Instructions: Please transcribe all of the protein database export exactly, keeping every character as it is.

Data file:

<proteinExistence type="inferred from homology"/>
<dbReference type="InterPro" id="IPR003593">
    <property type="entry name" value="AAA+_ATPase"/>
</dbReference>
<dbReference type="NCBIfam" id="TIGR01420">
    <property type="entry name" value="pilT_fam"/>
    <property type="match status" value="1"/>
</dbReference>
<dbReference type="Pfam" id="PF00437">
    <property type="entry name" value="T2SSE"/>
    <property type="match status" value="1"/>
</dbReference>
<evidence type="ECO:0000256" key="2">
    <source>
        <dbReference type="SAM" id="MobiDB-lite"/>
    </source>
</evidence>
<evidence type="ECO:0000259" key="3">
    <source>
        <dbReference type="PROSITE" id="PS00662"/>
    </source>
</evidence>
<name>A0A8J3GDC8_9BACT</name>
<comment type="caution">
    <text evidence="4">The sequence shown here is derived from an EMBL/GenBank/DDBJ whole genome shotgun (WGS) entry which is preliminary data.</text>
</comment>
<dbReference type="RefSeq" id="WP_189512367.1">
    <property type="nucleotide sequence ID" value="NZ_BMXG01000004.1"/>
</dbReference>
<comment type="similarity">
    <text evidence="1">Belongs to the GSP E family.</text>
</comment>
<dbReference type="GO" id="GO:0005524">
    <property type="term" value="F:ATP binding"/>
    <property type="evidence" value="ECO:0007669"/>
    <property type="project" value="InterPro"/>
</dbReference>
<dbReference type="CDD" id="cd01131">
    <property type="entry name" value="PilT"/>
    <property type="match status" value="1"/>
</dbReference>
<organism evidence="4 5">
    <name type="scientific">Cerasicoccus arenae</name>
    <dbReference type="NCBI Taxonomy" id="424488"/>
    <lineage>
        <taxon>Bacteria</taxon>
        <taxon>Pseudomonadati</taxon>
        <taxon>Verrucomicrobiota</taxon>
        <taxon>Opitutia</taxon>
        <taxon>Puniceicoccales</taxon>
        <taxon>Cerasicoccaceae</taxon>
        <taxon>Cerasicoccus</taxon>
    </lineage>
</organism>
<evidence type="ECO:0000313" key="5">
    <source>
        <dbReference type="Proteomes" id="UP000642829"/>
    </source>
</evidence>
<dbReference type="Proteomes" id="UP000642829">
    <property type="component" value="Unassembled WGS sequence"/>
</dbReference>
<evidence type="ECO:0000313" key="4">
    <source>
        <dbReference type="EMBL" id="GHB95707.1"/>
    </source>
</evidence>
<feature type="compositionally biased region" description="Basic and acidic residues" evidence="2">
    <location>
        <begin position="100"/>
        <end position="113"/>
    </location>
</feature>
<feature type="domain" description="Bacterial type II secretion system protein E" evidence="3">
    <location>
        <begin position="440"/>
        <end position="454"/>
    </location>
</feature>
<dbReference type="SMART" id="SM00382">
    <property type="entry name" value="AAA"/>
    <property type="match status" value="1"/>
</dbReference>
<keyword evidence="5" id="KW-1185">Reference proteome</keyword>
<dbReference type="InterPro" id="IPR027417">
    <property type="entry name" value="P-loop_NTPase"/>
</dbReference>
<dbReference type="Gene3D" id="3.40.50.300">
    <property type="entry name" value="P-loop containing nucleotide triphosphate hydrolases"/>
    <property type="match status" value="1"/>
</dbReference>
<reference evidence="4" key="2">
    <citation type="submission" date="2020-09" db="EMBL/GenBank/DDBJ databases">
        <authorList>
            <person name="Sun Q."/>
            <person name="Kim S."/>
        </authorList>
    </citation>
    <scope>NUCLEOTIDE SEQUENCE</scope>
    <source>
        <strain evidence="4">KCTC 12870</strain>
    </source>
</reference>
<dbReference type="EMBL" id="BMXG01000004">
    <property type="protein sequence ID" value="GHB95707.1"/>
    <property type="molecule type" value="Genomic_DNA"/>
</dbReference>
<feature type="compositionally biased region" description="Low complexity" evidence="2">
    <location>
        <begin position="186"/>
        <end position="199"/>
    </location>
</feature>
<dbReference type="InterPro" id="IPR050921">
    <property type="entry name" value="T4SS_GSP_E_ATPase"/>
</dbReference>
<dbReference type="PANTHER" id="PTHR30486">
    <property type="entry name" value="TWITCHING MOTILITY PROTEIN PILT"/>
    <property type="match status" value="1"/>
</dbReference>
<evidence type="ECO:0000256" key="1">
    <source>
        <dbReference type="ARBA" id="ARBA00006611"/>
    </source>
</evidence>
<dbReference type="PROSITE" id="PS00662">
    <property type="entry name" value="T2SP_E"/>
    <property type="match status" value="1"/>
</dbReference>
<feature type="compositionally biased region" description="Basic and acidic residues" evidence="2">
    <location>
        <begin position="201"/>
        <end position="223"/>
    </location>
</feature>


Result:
<proteinExistence type="inferred from homology"/>
<dbReference type="InterPro" id="IPR003593">
    <property type="entry name" value="AAA+_ATPase"/>
</dbReference>
<dbReference type="NCBIfam" id="TIGR01420">
    <property type="entry name" value="pilT_fam"/>
    <property type="match status" value="1"/>
</dbReference>
<dbReference type="Pfam" id="PF00437">
    <property type="entry name" value="T2SSE"/>
    <property type="match status" value="1"/>
</dbReference>
<evidence type="ECO:0000256" key="2">
    <source>
        <dbReference type="SAM" id="MobiDB-lite"/>
    </source>
</evidence>
<evidence type="ECO:0000259" key="3">
    <source>
        <dbReference type="PROSITE" id="PS00662"/>
    </source>
</evidence>
<name>A0A8J3GDC8_9BACT</name>
<comment type="caution">
    <text evidence="4">The sequence shown here is derived from an EMBL/GenBank/DDBJ whole genome shotgun (WGS) entry which is preliminary data.</text>
</comment>
<dbReference type="RefSeq" id="WP_189512367.1">
    <property type="nucleotide sequence ID" value="NZ_BMXG01000004.1"/>
</dbReference>
<comment type="similarity">
    <text evidence="1">Belongs to the GSP E family.</text>
</comment>
<dbReference type="GO" id="GO:0005524">
    <property type="term" value="F:ATP binding"/>
    <property type="evidence" value="ECO:0007669"/>
    <property type="project" value="InterPro"/>
</dbReference>
<dbReference type="CDD" id="cd01131">
    <property type="entry name" value="PilT"/>
    <property type="match status" value="1"/>
</dbReference>
<organism evidence="4 5">
    <name type="scientific">Cerasicoccus arenae</name>
    <dbReference type="NCBI Taxonomy" id="424488"/>
    <lineage>
        <taxon>Bacteria</taxon>
        <taxon>Pseudomonadati</taxon>
        <taxon>Verrucomicrobiota</taxon>
        <taxon>Opitutia</taxon>
        <taxon>Puniceicoccales</taxon>
        <taxon>Cerasicoccaceae</taxon>
        <taxon>Cerasicoccus</taxon>
    </lineage>
</organism>
<evidence type="ECO:0000313" key="5">
    <source>
        <dbReference type="Proteomes" id="UP000642829"/>
    </source>
</evidence>
<dbReference type="Proteomes" id="UP000642829">
    <property type="component" value="Unassembled WGS sequence"/>
</dbReference>
<evidence type="ECO:0000313" key="4">
    <source>
        <dbReference type="EMBL" id="GHB95707.1"/>
    </source>
</evidence>
<feature type="compositionally biased region" description="Basic and acidic residues" evidence="2">
    <location>
        <begin position="100"/>
        <end position="113"/>
    </location>
</feature>
<feature type="domain" description="Bacterial type II secretion system protein E" evidence="3">
    <location>
        <begin position="440"/>
        <end position="454"/>
    </location>
</feature>
<dbReference type="SMART" id="SM00382">
    <property type="entry name" value="AAA"/>
    <property type="match status" value="1"/>
</dbReference>
<keyword evidence="5" id="KW-1185">Reference proteome</keyword>
<dbReference type="InterPro" id="IPR027417">
    <property type="entry name" value="P-loop_NTPase"/>
</dbReference>
<dbReference type="Gene3D" id="3.40.50.300">
    <property type="entry name" value="P-loop containing nucleotide triphosphate hydrolases"/>
    <property type="match status" value="1"/>
</dbReference>
<reference evidence="4" key="2">
    <citation type="submission" date="2020-09" db="EMBL/GenBank/DDBJ databases">
        <authorList>
            <person name="Sun Q."/>
            <person name="Kim S."/>
        </authorList>
    </citation>
    <scope>NUCLEOTIDE SEQUENCE</scope>
    <source>
        <strain evidence="4">KCTC 12870</strain>
    </source>
</reference>
<dbReference type="EMBL" id="BMXG01000004">
    <property type="protein sequence ID" value="GHB95707.1"/>
    <property type="molecule type" value="Genomic_DNA"/>
</dbReference>
<feature type="compositionally biased region" description="Low complexity" evidence="2">
    <location>
        <begin position="186"/>
        <end position="199"/>
    </location>
</feature>
<dbReference type="InterPro" id="IPR050921">
    <property type="entry name" value="T4SS_GSP_E_ATPase"/>
</dbReference>
<dbReference type="PANTHER" id="PTHR30486">
    <property type="entry name" value="TWITCHING MOTILITY PROTEIN PILT"/>
    <property type="match status" value="1"/>
</dbReference>
<evidence type="ECO:0000256" key="1">
    <source>
        <dbReference type="ARBA" id="ARBA00006611"/>
    </source>
</evidence>
<dbReference type="PROSITE" id="PS00662">
    <property type="entry name" value="T2SP_E"/>
    <property type="match status" value="1"/>
</dbReference>
<feature type="compositionally biased region" description="Basic and acidic residues" evidence="2">
    <location>
        <begin position="201"/>
        <end position="223"/>
    </location>
</feature>